Early studies have demonstrated that coronary artery disease (CAD) is the primary cause of cardiac death in diabetics.19,21 However, this notion was challenged by findings that there was a modest increase in atherosclerotic disease in diabetics when compared with age- and sex-matched nondiabetic controls,22 and absence of narrowing of the lumen in the intramural vessels in diabetics.23 These findings were enigmatic until 1972 when DCM was identified as heart failure without any clear symptom of hypertension, CAD, or valvular disease.24 DCM was corroborated by examination of left ventricular function and coronary angiogram in uncomplicated adult diabetics with a family history,25 where a significant reduction of stroke volume index and an elevation in end-diastolic pressure were demonstrated in diabetics when compared with age-matched controls. Although no difference in ejection fraction (EF) was recorded between diabetics and control, there was a significant increase in end-diastolic filling pressure to volume (indicator of end-diastolic wall stiffness) in diabetics.25 Based on these findings, DCM is defined as a distinct entity characterized by the presence of abnormal myocardial performance or structure in the absence of epicardial CAD, hypertension, and significant valvular disease.15,26 Due to the multifactorial nature of diabetes, there are perturbations at both the cellular and molecular levels that predispose the heart to pathological structural and functional remodeling. These alterations may contribute to DCM; however, the detailed mechanism is not completely understood. Cardiomyopathy can be classified into two types: (1) primary cardiomyopathy where the cardiomyopathy primarily affects the function of the heart and (2) secondary cardiomyopathy where cardiac performance is affected due to a systemic syndrome.27 Cardiomyopathy leads to heart failure which can be either systolic heart failure with reduced EF or diastolic heart failure with normal EF.28 The definition of DCM has been extended to DCM with normal EF and DCM with reduced EF, and includes all associated diabetic diseases affecting central hemodynamics.16
As diabetes is associated with DCM, elevated glucose level seems to be the major risk factor.16 However, the risk factors that contribute to diabetes or heart failure are also associated with DCM. These risk factors include a high fat diet/obesity, cardiovascular autonomic neuropathy (CAN), inflammation and elevated levels of free fatty acid (FFA), advanced glycation end products (AGEs) and their receptors, and reactive oxygen species (ROS). Recently, differential expression of miRNAs29,30 and stem cell survival and differentiation31 was associated with DCM (Figure 1).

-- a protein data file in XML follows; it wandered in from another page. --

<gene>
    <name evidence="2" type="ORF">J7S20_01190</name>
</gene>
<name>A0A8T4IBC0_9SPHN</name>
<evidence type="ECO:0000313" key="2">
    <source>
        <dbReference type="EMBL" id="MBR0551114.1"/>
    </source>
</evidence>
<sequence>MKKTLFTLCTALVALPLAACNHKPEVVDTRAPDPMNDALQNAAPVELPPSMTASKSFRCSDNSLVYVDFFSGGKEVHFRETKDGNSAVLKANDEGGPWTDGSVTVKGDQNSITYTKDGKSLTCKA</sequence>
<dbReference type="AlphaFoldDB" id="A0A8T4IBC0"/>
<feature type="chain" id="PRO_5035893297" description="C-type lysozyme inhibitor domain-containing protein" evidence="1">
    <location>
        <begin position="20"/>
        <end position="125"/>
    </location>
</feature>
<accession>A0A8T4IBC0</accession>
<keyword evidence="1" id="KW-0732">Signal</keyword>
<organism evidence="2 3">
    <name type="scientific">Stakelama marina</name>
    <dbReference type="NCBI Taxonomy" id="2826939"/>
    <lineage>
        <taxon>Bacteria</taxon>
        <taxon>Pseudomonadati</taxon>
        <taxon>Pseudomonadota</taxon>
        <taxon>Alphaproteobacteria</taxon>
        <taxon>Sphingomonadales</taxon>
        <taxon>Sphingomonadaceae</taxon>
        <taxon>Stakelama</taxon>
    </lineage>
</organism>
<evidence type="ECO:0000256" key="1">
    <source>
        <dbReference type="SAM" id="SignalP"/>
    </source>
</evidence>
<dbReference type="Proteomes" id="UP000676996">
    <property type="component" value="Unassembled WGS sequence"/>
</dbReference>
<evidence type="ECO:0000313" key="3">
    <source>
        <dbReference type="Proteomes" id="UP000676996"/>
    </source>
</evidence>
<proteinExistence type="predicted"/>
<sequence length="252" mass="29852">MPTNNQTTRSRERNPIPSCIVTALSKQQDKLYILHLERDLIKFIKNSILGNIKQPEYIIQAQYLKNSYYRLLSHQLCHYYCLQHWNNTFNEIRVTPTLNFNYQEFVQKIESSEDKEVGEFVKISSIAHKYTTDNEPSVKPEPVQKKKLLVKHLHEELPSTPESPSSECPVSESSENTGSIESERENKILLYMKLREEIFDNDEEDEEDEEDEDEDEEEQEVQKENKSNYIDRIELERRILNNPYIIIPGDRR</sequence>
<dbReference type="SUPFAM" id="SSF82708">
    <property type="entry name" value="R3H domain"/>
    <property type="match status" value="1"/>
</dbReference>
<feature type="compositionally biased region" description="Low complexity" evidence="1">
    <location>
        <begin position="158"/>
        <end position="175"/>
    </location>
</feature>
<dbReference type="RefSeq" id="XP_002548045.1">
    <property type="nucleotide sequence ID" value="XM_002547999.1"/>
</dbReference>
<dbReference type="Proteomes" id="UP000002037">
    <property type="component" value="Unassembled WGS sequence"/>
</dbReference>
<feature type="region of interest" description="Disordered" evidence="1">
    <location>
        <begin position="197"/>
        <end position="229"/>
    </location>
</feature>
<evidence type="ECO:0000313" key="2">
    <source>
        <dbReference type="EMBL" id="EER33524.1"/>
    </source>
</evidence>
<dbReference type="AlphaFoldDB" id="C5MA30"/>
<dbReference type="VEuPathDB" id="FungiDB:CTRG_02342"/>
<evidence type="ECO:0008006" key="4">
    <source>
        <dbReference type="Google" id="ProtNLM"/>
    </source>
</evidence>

The disturbances in metabolism that lead to hyperlipidemia, insulin insensitivity causing hyperinsulinemia, and deficiency of insulin due to pancreatic beta cell death causing hyperglycemia, contribute to DCM.3 The metabolic disturbances is mainly due to an elevation in nonesterified fatty acids, also called free fatty acid (FFA).2,3,16 The heart has the potential to utilize both FFA and carbohydrate as a source of energy. However, the dominant source of energy is FFA, and this switches to carbohydrate with increased workload or starvation.32 The switch from FFA to carbohydrate may be due to fetal gene reprogramming.33 In the heart of diabetics, energy production by glucose utilization may be decreased and FFA utilization is increased and this causes depletion of glucose transporter (GLUT)-1 and -4.34 The transgenic expression of GLUT-4 in diabetic mice restored cardiac metabolism and function, and this suggested that glucose metabolism was associated with DCM.35 The elevated level of FFA is implicated in cellular insulin resistance3,16 One mechanism by which FFA induces insulin resistance is through the protein kinase C (PKC) pathway. PKC (a serine/threonine kinase) phosphorylates inhibitor of kappa light polypeptide gene enhancers B- cells (IkKB) kinase, and this in turn phosphorylates insulin receptor substrate-1 (IRS-1). Phosphorylation of IRS-1 inhibits its ability to bind to the p85 regulatory subunit of phosphatidylinositol 3-kinase, impairing insulin signal transduction in skeletal muscle.36 However, this signaling cascade is not demonstrated in the diabetic heart. Another mechanism of FFA-mediated insulin resistance is via peroxisome proliferator-activated receptor (PPAR)-γ. The activation of PPAR-γ is associated with increased FFA that in turn induces the expression of phosphatase and tensin homolog deleted on chromosome 10 (PTEN). PTEN dephosphorylates phosphatidylinositol-3, 4, 5-triphosphate and this prevents activation of Akt (serine/threonine kinase)-1.3,37 Increased levels of insulin induces cardiac hypertrophy by inhibiting glycogen synthase kinase-3β, which inhibits nuclear transcription of the hypertrophic program through nuclear factor in activated lymphocytes.38,39 Elevated levels of insulin also upregulates Akt-1 and this induces mammalian target of rapamycin (mTOR) that in turn activates the p70 ribosomal subunit S6 kinase-1 and promotes protein synthesis contributing to cardiac hypertrophy.40–42